Well, none of that supercilious American attitude was on display when Trump finally met Kim. The two men looked comfortable and relaxed, and evidently treated each other with respect.
If anything, Trump was the more forthcoming. His ready handshakes were matched with an eagerness to make small talk as the two leaders strolled together between formal talks.
Could it be just cynical gesturing of goodwill by Trump?
Handshakes and smiles are one thing. But there was also substance to Trump’s avowed commitment to finding a peaceful resolution.
Not only were the anticipated American demands for unilateral North Korean denuclearization abandoned. Trump went further and said that he was going to call an end to US war games on the Korean Peninsula. He even described those annual military drills as “provocative” and “inappropriate”.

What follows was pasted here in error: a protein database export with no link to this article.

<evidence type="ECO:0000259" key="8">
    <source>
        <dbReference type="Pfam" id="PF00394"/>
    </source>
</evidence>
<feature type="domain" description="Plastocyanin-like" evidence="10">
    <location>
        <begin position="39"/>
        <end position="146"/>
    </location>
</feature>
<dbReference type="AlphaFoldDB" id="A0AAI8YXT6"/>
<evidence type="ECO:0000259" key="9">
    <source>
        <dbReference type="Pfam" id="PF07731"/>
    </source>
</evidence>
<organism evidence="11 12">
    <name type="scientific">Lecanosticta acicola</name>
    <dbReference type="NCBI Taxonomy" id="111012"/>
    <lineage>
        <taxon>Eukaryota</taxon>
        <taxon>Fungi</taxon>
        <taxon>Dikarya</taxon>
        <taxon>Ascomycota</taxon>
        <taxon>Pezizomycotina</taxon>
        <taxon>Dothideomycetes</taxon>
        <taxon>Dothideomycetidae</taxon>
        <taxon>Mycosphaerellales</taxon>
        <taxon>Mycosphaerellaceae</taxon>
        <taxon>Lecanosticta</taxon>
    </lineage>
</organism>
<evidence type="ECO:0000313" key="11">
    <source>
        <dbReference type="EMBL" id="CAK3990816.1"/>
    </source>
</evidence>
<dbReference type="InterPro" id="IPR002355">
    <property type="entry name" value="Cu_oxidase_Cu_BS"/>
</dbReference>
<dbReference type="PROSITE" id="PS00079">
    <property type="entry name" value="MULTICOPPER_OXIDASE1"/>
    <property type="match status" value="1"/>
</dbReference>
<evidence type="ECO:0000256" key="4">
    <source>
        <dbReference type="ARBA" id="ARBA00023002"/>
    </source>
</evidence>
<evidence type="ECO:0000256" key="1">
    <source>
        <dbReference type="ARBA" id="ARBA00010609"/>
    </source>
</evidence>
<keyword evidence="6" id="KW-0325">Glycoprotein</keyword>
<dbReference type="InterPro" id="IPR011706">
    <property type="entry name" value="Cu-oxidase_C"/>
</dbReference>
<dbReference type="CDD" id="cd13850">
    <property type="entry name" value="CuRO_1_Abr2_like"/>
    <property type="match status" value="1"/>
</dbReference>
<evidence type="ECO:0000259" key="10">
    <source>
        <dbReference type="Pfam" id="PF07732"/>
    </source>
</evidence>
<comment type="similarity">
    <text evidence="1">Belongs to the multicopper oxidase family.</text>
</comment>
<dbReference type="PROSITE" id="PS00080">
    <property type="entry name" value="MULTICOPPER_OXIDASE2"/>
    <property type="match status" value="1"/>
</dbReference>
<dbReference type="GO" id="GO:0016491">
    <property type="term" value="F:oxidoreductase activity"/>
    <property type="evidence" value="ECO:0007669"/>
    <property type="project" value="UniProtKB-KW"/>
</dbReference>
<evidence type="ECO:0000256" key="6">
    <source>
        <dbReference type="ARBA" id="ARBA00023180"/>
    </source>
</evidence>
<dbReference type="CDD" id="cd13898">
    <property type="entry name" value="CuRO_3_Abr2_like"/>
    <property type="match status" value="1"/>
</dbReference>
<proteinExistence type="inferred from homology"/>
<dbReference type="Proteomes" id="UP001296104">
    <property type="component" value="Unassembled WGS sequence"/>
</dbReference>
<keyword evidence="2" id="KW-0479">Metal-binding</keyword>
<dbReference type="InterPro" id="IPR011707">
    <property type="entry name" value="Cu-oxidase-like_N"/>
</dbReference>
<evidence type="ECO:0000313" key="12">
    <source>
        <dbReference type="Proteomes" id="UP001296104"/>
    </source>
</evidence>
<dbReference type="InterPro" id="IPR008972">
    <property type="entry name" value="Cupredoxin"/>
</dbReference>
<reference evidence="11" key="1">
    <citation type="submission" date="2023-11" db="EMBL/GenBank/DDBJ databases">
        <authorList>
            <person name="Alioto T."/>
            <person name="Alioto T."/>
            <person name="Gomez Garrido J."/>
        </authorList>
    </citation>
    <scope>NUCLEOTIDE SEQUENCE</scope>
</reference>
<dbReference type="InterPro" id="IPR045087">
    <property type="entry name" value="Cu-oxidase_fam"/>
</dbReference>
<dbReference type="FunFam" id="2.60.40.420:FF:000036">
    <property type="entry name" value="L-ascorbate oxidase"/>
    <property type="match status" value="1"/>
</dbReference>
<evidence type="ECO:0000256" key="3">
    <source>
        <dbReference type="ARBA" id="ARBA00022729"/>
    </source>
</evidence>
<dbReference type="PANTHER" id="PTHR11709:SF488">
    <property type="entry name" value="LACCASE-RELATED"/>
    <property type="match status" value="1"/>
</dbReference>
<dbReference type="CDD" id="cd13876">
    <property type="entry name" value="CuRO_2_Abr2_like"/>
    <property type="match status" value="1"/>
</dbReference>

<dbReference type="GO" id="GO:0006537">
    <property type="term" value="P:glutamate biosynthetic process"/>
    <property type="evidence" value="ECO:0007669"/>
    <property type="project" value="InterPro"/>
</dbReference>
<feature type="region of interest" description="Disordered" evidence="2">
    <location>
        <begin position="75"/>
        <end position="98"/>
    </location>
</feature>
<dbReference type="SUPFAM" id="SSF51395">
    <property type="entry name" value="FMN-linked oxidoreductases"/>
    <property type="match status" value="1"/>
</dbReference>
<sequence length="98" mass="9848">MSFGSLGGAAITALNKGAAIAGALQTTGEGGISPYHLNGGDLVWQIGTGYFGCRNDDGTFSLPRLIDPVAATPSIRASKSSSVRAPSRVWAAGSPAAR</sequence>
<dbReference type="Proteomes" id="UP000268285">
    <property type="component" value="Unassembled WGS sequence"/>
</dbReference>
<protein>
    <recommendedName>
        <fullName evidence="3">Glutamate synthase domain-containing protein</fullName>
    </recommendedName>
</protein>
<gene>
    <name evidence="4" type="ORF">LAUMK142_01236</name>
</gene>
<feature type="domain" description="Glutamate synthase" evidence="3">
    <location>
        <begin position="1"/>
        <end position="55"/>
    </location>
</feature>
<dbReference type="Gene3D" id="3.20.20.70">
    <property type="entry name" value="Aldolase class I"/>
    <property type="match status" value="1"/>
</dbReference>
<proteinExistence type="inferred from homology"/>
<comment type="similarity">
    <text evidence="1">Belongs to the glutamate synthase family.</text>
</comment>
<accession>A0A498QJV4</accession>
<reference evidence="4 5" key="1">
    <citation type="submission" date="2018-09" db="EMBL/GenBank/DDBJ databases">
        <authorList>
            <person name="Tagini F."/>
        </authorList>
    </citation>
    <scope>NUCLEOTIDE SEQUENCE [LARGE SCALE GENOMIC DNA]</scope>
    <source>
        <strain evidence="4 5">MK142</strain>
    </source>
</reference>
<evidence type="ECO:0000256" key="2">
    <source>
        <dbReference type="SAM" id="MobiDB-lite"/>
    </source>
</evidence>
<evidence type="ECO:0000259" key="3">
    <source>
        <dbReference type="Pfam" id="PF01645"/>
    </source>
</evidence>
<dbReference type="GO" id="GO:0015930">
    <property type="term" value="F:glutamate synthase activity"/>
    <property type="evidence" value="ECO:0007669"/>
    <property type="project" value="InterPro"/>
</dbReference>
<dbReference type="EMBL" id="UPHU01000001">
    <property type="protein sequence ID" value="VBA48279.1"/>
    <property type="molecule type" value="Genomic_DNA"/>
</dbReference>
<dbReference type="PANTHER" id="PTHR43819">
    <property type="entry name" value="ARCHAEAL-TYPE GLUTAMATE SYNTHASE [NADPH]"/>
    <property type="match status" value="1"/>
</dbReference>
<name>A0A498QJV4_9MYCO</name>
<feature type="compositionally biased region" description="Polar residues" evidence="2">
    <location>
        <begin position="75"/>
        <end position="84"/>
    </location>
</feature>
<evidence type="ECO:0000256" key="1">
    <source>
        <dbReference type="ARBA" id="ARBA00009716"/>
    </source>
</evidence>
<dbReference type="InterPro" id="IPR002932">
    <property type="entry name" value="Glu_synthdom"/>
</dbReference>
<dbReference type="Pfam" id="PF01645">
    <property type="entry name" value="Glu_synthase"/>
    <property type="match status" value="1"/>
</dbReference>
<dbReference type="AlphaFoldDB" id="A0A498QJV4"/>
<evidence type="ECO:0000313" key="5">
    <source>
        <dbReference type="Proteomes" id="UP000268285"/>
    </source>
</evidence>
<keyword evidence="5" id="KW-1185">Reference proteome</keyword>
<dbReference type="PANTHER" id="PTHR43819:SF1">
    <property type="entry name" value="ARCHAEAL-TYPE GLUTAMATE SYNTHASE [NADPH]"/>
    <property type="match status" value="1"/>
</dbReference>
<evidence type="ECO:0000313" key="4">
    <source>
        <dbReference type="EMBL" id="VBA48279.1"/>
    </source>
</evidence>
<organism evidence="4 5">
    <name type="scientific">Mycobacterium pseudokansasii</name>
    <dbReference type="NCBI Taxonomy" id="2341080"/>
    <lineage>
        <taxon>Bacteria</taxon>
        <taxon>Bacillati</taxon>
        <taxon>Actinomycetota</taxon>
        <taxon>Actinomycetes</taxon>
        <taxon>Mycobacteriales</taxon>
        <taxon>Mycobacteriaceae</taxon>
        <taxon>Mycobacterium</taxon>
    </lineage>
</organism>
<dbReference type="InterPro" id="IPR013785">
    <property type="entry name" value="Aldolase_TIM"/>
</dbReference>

Trump also explicitly pointed to a future withdrawal of all US troops from the peninsula.
That is a crucial concession from the American president. For decades North Korea, as well as China and Russia, have protested the US military presence in the region as being provocative and destabilizing.
If, and it is a big “if”, Trump follows through on his offer to withdraw US military forces, then there is a real prospect that a comprehensive peace deal can be forged.
Admittedly, the American side still sounded tough on the issue of sanctions. Trump said there would be no lifting of the crippling economic embargo on North Korea until denuclearization was achieved.
Nevertheless, it was equally significant that Washington, at least under Trump, appears to be no longer demanding an immediate decommissioning of North Korea’s nuclear arsenal.